That’s exactly what happened to Mary. She encountered the God who saw in her all that she could be, and it changed her life. At Christmas, we encounter the God who tells us and shows us all that we can be. That’s what happened to Mary on that first Christmas. Her faith enabled her to hear God’s voice. May our faith be the same…

Then Mary’s faith enabled her to obey God’s will.

In the original New Testament Greek, the word which we translate as “faith” actually meant “believing obedience”. In other words, faith means believing in God so much that we commit ourselves heart, mind, body and soul to the doing of His will, come what may.

A recent “Peanuts” cartoon had Linus, the official statistician for Charlie Browns’ baseball team, bringing Charlie Brown his final report. He says: “Charlie Brown, I’ve compiled the statistics for our baseball team for the whole season. In 12 games, we almost scored a run. In 9 games, the other team almost didn’t score before the first out. In right field, Lucy almost caught three flies, and once almost threw out a baserunner.” Then Linus added: “Charlie Brown, we led the league in “almost’!” That’s the way many people are in regard to obeying God’s will—they lead the league in “almost”. They obey God’s will almost, but not quite.

Back when the great missionary David Livingstone was serving in Africa, he sent an appeal to England to send new workers to help him spread the Good News of Jesus Christ. The answer came back from England: “We would like to send some workers to help you, but first you must tell us if there is a good road to the outpost.” Whereupon David Livingstone shot back his reply: “If you are offering to send workers who will come only if the road is easy, I can’t use them. Tell them to stay at home!” David Livingstone understood that obeying God’s will in life can be a costly proposition, but he was committed to pursuing that will regardless.

In that sense, he was a lot like Mary. Mary’s faith led her to a profound obedience to God’s will even though she knew that the cost of that obedience would be high. She said: “Here am I, servant of the Lord, let it be with me according to your word.” Her faith enabled her to obey God’s will no matter the cost. May our faith be the same…

Then Mary’s faith enabled her to trust God’s power.

That day the angel came and turned Mary’s life upside down, did she understand all that it would mean? Did she have any idea that once the child was born, she and her little family would have to run for their lives to escape the wrath of a murderous king? Did she somehow know that her child would be more God’s Son than hers, or his Father’s than his mother’s? Did it ever cross her mind that one day she would have to watch as the child to whom she had given life had His life brutally snuffed out, that she would see the child conceived in her borrowed womb buried in a borrowed tomb? I do not know if she knew all of that or not but what I do know is this: when you hear her great affirmation of faith from the pages of scripture, you know that she trusted the power of God completely. She said: “Here I am, Lord, do with me as you will. I entrust myself to your power.”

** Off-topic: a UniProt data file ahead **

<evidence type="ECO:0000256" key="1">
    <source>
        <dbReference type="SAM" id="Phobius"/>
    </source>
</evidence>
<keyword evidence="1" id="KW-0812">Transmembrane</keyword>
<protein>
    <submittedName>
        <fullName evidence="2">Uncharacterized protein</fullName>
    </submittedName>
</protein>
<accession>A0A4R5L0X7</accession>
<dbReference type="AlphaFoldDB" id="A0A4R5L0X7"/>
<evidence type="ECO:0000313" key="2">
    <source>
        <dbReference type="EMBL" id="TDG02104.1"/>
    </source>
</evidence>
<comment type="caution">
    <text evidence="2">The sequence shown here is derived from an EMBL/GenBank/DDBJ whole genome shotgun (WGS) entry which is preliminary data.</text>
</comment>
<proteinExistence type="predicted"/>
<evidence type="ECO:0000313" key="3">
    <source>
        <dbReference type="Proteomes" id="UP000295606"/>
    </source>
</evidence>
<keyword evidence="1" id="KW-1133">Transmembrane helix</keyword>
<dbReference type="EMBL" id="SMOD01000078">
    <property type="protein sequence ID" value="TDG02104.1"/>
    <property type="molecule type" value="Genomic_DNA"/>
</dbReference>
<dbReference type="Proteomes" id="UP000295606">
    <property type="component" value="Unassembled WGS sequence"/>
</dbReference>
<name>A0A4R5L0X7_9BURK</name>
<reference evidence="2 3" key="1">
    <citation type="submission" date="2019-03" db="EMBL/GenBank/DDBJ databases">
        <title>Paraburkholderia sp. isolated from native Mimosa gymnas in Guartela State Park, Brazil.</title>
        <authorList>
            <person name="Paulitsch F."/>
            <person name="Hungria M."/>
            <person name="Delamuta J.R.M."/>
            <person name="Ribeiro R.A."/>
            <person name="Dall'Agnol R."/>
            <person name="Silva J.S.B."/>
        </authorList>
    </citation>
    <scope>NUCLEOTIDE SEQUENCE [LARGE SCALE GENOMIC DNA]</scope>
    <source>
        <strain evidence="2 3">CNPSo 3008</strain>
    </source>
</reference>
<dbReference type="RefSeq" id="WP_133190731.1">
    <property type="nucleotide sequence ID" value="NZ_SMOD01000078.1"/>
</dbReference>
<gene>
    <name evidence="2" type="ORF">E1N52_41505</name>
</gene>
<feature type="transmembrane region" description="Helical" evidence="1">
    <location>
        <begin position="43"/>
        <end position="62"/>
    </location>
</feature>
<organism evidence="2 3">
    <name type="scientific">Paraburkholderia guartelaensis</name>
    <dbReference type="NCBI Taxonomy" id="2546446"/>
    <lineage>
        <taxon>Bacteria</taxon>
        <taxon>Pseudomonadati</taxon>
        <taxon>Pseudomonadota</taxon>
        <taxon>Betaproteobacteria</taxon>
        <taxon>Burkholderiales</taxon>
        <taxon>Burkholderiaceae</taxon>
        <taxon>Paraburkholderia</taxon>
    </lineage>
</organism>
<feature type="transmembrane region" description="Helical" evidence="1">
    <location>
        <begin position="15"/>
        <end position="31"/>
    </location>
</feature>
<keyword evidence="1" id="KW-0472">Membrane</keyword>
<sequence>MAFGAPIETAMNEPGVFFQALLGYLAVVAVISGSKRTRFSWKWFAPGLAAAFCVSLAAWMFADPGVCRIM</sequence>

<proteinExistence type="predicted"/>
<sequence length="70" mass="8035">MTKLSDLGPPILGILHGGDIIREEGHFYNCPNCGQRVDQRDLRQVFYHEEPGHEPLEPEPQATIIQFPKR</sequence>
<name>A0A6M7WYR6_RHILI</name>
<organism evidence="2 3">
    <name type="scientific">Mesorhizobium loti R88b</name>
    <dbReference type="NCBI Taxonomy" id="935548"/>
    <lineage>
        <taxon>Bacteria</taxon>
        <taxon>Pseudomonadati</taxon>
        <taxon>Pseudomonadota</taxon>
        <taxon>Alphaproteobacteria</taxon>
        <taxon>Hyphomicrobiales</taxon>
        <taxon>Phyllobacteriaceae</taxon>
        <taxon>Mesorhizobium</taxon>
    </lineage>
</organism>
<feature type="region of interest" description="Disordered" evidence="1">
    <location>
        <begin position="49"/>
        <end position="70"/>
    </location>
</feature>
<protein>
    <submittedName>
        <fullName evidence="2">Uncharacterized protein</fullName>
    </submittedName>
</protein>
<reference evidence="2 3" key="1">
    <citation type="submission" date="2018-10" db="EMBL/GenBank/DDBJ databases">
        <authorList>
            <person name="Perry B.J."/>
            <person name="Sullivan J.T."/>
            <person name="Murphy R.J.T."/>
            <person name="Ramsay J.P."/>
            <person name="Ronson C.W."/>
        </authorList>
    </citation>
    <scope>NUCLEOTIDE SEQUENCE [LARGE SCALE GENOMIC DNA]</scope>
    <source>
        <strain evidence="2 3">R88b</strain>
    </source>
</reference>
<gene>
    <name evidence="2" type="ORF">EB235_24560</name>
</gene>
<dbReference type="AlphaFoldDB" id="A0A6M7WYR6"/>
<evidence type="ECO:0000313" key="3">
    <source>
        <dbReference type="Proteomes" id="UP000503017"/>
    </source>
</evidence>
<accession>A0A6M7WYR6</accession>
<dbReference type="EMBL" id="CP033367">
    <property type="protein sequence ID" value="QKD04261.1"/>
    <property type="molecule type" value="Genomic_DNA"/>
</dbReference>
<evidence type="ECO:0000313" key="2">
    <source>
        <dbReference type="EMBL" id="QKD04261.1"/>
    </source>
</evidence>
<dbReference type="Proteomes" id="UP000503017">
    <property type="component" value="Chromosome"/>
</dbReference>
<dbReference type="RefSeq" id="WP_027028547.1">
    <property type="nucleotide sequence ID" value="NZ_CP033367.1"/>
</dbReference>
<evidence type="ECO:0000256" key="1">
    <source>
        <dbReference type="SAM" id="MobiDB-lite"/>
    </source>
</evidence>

Terry Anderson—you know that name—was a news correspondent who on March 16, 1985 suddenly stopped reporting the news and began making it. That was the day he was kidnapped in Beirut, Lebanon. He spent the next 6 1/2 years as a hostage. It was an incredibly difficult ordeal, but he came through it with amazing strength. After his release, a number of interviewers from the news media tried to get him to articulate the secret of his strength. The answer came in his answers to their questions. Let me share with you three of his most powerful comments:

First, when he was asked what enabled him to survive this horrendous experience, he answered without hesitation: “My faith, my companions, and my stubbornness.” Next a reporter said: “You have declared that you do not hate your captors. Can you help us understand that?” Terry Anderson replied: “It is very simple. I am a Christian. The scriptures teach us to forgive. I do not hate anybody.” Then he was asked: “Did you ever lose hope?” Terry Anderson thought for a moment and then said: “Hard question. Of course, I had some blue moments, some moments of despair. But fortunately, right after I became a hostage, one of the very first things that fell into my hands was a Bible. Over the last 6 1/2 years as a captive, I have spent a lot of time with that Bible. That’s helped me so much because it’s about hope, and it’s about trust in God. That’s what gave me the strength to make it through each day.”

That’s great faith isn’t it? That’s the kind of faith Mary had. That’s the kind of faith we need—a faith that enables us to hear God’s voice and to obey God’s will and to trust God’s power.

Well, tuck this away in your heart…

Some years ago, an evangelist had a card printed with a message on both sides. On one side of the card was the question: “What must I do to be saved?” Printed below it was the answer: “Believe in the Lord Jesus Christ.” On the other side of the card was another question: “What must I do to be lost?” Below the question was the answer: “Nothing.”

In her life, Mary didn’t “just do nothing.” Mary had faith enough to believe. May our faith be the same…